Once you have a thriving set of shoots and leaves, place the plants in a shady spot out of doors for a few hours a day after the overnight temperature rises above 55 to 60 degrees F. Leaf color may pale somewhat for a few weeks during the transition period. Increase the time outside over five days or so, and then place the pot in a shady permanent location. The three big things about ginger to remember are:

  • Ginger needs gentle sun to light shade.
  • It requires regular watering to supplement rainfall.
  • Ginger won't tolerate freezing temperatures.

To keep plants fed, apply an all-purpose fertilizer twice during the growing season only.

Overwintering Ginger in Cold Climates

In the fall, bring the pot indoors where the temperature stays above freezing. Allow the foliage to yellow and fade; then trim it off. Moisten the soil once a month to keep the roots viable. In the spring, after all threat of frost has passed, place the pot in a warm shady spot and watch for a new set of shoots. Repot plants in spring every couple of years.

Harvesting Ginger

As the root is near the surface, you will often see small nobs at the soil line of your plant(s) that can be selectively cut for culinary use. Start harvesting about four months into the season and choose roots around the outer edge of the pot. At the end of the growing season when the leaves start to fade, uproot the plant and take a larger harvest if you need to.

Special Note:

If growing ginger directly in the soil, be sure to keep the plant moist. I've had success placing it near a downspout where it will be sure to get good water runoff, particularly in the heat of summer. Mulching is a good idea, too.

To make your fresh ginger last in the fridge, see my post:  Preserving Ginger.
How to Grow Ginger Root
Cut ginger root

Photo 1 - Ginger1_Wiki.jpg By Venkatx5 (Own work) [CC-BY-SA-3.0 (], via Wikimedia Commons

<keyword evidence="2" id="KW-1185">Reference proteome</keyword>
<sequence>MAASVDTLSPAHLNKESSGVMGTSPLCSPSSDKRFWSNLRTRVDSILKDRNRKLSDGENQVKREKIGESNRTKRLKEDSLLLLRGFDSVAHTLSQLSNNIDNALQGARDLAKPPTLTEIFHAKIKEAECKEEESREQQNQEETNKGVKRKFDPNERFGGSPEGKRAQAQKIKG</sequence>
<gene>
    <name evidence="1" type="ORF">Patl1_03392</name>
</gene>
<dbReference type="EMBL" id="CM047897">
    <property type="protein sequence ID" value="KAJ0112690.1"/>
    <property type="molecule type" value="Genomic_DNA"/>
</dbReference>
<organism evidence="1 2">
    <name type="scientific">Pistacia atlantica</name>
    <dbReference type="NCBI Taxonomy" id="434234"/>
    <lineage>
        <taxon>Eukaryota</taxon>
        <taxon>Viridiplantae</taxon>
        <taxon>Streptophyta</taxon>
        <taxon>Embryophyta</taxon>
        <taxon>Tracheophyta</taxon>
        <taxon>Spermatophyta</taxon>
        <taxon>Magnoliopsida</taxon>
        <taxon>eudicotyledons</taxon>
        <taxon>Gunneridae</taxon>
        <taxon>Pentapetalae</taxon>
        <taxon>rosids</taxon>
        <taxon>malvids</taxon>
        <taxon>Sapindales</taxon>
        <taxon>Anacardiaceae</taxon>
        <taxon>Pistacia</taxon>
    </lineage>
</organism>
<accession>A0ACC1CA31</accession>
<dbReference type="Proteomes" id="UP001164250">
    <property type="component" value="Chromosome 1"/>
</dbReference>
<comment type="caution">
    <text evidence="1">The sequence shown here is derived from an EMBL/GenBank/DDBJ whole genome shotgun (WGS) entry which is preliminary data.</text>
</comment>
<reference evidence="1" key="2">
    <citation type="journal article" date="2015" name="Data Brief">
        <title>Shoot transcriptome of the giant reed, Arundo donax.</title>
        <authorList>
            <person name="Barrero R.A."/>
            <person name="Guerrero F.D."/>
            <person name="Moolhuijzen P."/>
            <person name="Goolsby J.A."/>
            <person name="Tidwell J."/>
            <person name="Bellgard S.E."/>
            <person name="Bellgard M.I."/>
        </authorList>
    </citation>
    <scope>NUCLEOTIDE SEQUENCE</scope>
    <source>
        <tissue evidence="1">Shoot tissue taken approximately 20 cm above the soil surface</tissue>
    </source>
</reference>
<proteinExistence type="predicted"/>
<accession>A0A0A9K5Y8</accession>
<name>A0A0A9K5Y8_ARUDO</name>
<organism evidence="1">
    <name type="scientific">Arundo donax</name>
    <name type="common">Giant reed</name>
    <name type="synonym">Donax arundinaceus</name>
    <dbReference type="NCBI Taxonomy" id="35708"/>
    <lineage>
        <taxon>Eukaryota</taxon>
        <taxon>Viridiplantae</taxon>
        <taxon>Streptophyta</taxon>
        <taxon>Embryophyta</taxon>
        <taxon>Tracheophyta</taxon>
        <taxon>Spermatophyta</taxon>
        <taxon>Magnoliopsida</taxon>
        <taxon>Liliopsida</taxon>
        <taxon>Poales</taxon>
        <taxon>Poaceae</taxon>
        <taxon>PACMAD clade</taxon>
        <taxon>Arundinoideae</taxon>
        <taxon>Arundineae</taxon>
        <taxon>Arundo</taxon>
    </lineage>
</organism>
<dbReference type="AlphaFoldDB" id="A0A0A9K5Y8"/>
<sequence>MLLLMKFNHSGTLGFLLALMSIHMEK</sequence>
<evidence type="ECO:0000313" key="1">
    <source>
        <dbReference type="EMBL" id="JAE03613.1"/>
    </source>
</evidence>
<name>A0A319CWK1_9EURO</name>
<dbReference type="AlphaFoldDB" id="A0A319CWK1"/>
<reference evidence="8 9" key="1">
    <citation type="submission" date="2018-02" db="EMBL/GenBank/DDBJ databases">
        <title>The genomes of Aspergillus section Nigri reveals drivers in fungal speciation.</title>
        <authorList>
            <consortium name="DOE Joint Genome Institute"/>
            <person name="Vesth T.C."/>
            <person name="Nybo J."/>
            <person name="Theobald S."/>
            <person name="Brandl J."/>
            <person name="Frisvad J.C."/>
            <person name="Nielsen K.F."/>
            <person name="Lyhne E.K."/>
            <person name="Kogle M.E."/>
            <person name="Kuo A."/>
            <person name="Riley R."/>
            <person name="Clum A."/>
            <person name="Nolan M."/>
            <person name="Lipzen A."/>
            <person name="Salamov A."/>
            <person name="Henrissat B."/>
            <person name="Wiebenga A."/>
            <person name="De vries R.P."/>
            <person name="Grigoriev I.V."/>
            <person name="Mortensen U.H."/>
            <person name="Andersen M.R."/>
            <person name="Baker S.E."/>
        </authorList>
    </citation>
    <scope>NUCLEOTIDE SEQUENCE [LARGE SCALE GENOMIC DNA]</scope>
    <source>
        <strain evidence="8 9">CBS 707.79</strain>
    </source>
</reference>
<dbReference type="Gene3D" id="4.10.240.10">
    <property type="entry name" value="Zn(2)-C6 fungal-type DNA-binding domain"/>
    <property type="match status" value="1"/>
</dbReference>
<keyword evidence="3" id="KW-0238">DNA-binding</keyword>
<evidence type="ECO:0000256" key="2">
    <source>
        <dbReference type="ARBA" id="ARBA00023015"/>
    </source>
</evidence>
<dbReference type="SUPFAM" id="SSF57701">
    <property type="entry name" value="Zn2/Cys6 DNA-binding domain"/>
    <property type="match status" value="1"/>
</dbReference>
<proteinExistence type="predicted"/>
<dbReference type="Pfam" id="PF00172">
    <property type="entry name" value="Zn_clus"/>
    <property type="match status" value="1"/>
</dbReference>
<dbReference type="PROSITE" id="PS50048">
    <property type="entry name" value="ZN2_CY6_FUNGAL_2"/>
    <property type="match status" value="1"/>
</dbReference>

Photo 2 - Public Domain Botanical Print

Photo 3 - Ginger3_Wiki.jpg By Mgmoscatello (Own work) [CC-BY-SA-3.0 (], via Wikimedia Commons


Starting Garlic From Cloves

Garlic BulbYou can start garlic from the bulbs you buy at your local grocery store. This is true of regular and elephant garlic. Here's how.

Starting Garlic from Cloves

Separate the cloves and let them dry on your counter for a few days, but don't peel the paper off. Prepare potting soil to which you have added sand or another loosening agent. If you are planting garlic directly into the garden and have heavy clay, liberally amend your soil to loosen it. The best time to plant is mid-spring, but in more temperate climates (no heavy freezes), you can start garlic in spring or fall.

Plant cloves, pointed side up, in loose soil about three inches deep and three inched apart. Pick a sunny spot with good drainage.

The good news is that your garlic doesn't require any special handling. The bad news is that the bulbs won't be ready to harvest until the end of NEXT summer. You'll know because the foliage will turn yellow and start to droop. When the tops have turned brown (you can help them along by breaking the stems once they've started to turn yellow, just be sure to leave them attached to the plant), remove the bulbs from the soil and allow them dry for a week. Braid the tops into a chain and store your garlic chain in a dark place. Be sure to keep enough stock to plant out next spring.

Special Notes on Growing Garlic

The young tops of garlic are edible, but test them first because they can be bitter. Grow garlic with rue to keep away Japanese beetles. The three things you need for a healthy garlic crop are a good sunny location, loose soil, and good drainage. In cool, damp climates garlic can contract fungus often referred to as white or pink rot. If your crop is affected, try planting in another location next year. Rot spores can live in the soil for years. Need to use that spot again next season? Check out this cheap and effective way to sterilize garden soil: The Green Way to Sterilize Garden Soil.

You can also grow garlic from seed, leafless flower stalks called scapes and  the round or uneven shaped bulbils growing from the plant's leaf axils.  It's all good, but takes about two years to reach juicy, chubby maturity.

Grocery Store Herbs and Vegetables Can be Grown in Your Garden

It's amazing how useful your grocery store can be as a source of herbs and vegetables for the garden. The seeds from many of your vegetables like tomatoes, eggplant, squash, cucumbers, and bell peppers can be dried and planted out in spring.

Roots like ginger can be planted directly into the soil (if they haven't been treated to retard sprouting). Fruits like cantaloupe often have viable seeds, as do other melons. Even scallions can be planted out if they have enough undamaged root left at the tip.